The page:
Many Arab press commentators hail the ceasefire in the Iraqi town of Falluja as a victory for the "resistance" and defeat for US forces, with only a Kuwaiti paper failing to cheer what it views as a town full of "terrorists and Baathist remnants".
In Iraq itself, there is criticism of the tactics of both the US and some members of the US-appointed Iraqi Governing Council, while Iranian papers are more concerned that the unrest among Iraq's Shia community may backfire on them.
The announcement by the American ruler in Iraq, Paul Bremer, that it was the American authorities who demanded a ceasefire agreement from the Falluja fighters is a victory for Falluja and its fighters. It is also the first defeat for the American forces and their allies since the fall of Baghdad. The Americans are not facing a Vietnam but something bigger and more dangerous. The Vietnamese... did not possess the Iraqis' Islamic and Arabic profundity in uniting their lands against US political oppression.
Al-Quds Al-Arabi - London-based
As predicted by international analysts and several Arab leaderships, the war against Iraq is no picnic and America will gradually sink into a Vietnam-style quagmire... The resistance of Falluja makes it the mother of all Iraqi towns, an example of resistance and sacrifice.
Al-Arab al-Alamiyah - London-based
The US has reached a truce with Falluja, under which the US has to withdraw its forces to their original position outside the town, while the Falluja forces are to go back to their dwellings... This is how bad the situation has become for the most powerful nation in the world, making itself weaker than a ruined town.
Al-Dustur - Jordan
The Falluja battle was an indication of the overwhelming rejection of the US by its residents and the desire of Iraqis for liberation from this occupation... Alienation between the occupation forces and the Iraqi people has increased. The best thing the occupation can do is hasten the power-transfer process and prepare to leave.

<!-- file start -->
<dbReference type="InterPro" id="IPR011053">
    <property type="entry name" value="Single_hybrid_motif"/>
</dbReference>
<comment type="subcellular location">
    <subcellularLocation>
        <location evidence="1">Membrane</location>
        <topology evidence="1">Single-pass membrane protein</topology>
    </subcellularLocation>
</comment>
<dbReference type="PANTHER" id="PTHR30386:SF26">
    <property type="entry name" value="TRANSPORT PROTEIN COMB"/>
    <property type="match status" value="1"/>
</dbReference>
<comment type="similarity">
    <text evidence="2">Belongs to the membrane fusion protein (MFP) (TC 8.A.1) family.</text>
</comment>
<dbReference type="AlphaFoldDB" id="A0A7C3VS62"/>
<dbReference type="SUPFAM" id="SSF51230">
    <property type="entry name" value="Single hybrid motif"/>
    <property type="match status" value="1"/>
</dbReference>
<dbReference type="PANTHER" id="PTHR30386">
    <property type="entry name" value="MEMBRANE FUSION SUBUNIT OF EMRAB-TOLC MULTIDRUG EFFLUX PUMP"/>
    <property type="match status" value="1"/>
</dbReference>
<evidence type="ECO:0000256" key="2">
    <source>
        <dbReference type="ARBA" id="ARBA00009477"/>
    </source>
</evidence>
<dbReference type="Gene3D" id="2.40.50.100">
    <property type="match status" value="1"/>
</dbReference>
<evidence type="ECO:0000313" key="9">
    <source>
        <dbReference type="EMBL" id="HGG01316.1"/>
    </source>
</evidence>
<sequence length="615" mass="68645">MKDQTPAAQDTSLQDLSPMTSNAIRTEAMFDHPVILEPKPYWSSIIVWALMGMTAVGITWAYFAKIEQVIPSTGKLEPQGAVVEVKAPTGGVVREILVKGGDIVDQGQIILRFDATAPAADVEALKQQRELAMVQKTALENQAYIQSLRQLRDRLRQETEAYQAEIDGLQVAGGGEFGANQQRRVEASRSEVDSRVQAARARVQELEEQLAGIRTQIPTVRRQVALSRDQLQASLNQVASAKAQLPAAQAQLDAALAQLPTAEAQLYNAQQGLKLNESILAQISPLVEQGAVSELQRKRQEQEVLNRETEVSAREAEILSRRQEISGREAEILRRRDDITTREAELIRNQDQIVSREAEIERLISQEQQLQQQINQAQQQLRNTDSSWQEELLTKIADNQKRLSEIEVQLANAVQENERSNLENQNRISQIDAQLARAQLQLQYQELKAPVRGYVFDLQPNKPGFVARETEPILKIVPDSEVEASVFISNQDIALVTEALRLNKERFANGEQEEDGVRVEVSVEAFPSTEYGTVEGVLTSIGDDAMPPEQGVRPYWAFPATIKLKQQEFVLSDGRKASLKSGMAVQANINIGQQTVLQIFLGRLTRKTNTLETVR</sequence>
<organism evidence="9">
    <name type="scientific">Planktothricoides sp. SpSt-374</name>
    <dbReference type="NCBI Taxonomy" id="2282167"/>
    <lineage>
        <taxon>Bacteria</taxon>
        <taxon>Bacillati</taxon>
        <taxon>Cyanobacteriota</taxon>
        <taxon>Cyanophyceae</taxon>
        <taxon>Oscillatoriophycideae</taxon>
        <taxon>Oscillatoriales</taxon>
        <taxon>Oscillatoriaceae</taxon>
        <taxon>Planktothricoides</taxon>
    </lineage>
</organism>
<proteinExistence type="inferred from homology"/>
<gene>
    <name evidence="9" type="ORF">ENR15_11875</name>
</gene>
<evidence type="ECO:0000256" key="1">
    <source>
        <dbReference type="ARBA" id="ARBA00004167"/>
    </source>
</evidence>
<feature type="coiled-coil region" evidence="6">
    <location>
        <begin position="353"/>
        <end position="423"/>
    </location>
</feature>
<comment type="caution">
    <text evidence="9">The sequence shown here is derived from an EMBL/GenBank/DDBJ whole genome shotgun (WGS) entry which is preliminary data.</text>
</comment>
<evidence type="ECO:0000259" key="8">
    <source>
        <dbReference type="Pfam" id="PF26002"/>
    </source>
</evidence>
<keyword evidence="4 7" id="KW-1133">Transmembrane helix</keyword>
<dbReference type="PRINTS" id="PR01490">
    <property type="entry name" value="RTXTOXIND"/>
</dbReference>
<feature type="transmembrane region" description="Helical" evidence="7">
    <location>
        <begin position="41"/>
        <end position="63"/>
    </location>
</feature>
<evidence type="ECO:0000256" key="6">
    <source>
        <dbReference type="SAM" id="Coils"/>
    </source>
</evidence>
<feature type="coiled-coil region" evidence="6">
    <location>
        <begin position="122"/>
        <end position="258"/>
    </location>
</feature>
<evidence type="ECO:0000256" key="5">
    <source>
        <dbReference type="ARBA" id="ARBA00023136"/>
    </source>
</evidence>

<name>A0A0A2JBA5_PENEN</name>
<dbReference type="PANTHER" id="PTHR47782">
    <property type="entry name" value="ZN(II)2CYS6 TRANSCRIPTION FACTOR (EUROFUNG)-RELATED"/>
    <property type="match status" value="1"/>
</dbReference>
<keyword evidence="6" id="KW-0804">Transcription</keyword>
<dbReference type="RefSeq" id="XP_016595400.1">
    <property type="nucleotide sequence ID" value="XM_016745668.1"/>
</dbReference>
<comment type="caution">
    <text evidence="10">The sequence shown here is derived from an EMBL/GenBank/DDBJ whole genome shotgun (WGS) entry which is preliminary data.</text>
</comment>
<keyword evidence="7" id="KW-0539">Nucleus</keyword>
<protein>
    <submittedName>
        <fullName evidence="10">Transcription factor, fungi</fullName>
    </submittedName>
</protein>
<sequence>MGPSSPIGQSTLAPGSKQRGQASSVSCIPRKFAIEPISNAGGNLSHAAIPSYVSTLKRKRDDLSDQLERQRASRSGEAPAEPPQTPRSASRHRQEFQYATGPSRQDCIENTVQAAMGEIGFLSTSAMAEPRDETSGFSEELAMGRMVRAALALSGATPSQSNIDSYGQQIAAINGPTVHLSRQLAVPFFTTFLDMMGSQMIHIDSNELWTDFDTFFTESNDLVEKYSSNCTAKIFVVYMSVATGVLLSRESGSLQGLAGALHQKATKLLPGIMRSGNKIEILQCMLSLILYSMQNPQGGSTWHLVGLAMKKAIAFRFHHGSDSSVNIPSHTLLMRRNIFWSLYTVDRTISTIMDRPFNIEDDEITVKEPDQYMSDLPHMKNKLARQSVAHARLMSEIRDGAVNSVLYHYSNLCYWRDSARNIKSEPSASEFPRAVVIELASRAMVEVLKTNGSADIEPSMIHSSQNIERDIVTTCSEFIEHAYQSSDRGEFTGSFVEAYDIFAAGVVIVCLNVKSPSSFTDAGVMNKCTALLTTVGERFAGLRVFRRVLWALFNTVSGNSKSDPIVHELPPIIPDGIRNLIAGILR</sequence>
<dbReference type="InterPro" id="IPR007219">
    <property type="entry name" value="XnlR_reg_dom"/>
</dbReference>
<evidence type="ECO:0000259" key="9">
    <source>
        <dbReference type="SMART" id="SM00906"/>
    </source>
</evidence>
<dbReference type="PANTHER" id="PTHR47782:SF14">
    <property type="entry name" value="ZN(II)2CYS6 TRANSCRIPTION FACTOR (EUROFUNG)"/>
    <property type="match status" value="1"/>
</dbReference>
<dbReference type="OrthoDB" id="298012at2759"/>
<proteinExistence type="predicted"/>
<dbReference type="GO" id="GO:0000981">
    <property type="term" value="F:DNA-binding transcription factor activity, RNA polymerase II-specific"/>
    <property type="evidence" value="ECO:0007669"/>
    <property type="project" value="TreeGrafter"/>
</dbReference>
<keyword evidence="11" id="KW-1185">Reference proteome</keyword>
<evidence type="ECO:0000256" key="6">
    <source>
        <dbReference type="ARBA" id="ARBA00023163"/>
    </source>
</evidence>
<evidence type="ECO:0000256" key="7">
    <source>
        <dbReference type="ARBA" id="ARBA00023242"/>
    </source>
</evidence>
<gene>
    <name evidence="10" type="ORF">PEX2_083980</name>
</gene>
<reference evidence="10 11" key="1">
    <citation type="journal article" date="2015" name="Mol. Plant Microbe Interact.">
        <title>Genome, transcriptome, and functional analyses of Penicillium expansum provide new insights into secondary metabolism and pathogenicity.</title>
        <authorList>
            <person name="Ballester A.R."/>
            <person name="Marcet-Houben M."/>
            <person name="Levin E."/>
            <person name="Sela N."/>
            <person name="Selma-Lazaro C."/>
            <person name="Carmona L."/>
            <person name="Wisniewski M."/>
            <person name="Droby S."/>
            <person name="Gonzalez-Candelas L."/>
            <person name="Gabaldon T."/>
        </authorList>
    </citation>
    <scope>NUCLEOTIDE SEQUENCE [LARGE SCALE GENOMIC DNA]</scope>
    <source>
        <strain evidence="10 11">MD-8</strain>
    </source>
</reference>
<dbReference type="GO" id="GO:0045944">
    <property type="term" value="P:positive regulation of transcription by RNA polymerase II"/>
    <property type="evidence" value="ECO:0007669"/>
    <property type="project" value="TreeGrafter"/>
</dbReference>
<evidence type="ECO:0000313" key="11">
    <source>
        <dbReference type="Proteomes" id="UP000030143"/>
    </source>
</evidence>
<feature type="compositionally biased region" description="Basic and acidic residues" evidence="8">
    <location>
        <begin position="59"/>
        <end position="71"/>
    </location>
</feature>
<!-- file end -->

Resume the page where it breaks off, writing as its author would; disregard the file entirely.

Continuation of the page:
Al-Jazirah - Saudi
Falluja is the centre of Islamic extremism in Iraq and the headquarters of the Baathist remnants. It is a place full of crime and terrorism. We do not see any reason why Kuwaiti Muslims should have any sympathy for Falluja - except that of Islamic brotherhood - when the brother burns corpses, kidnaps and kills.
Al-Ra'y Al-Am - Kuwait
Do those Governing Council members who have suspended their membership believe that political manoeuvring and running away from responsibility are the right way to save the country? Do the coalition leaders who muffle Iraqi forces think they are doing the right thing? Don't they see that by resorting to a military solution as the only choice they are emptying the arena of a force capable of controlling the situation?
Al-Nahdah - Iraq
The growing appetite of Iraq's younger generation has crystallized in a young cleric like Moqtada Sadr. Although he has nothing but his father's fame and a head full of dreams, he has become a pervasive dilemma. This has pushed him to the top of the news and a place beyond his merits, although experience shows that a bright fire like him is eventually reduced to nothing but cold ashes.
Farhang-e Ashti - Iran
If Iraq is plunged into unrest, this will undoubtedly provide the Americans with a strong justification for continuing the occupation. This unrest could also be a justification for Bush's re-election or for presenting the Shia as incapable of taking power for some time... Whether the unrest in the southern Shia areas is the result of al-Qaeda bombs on Ashura or internal factors, they are not to the advantage of the Shias' position in Iraq's political future.
Iran - Iran
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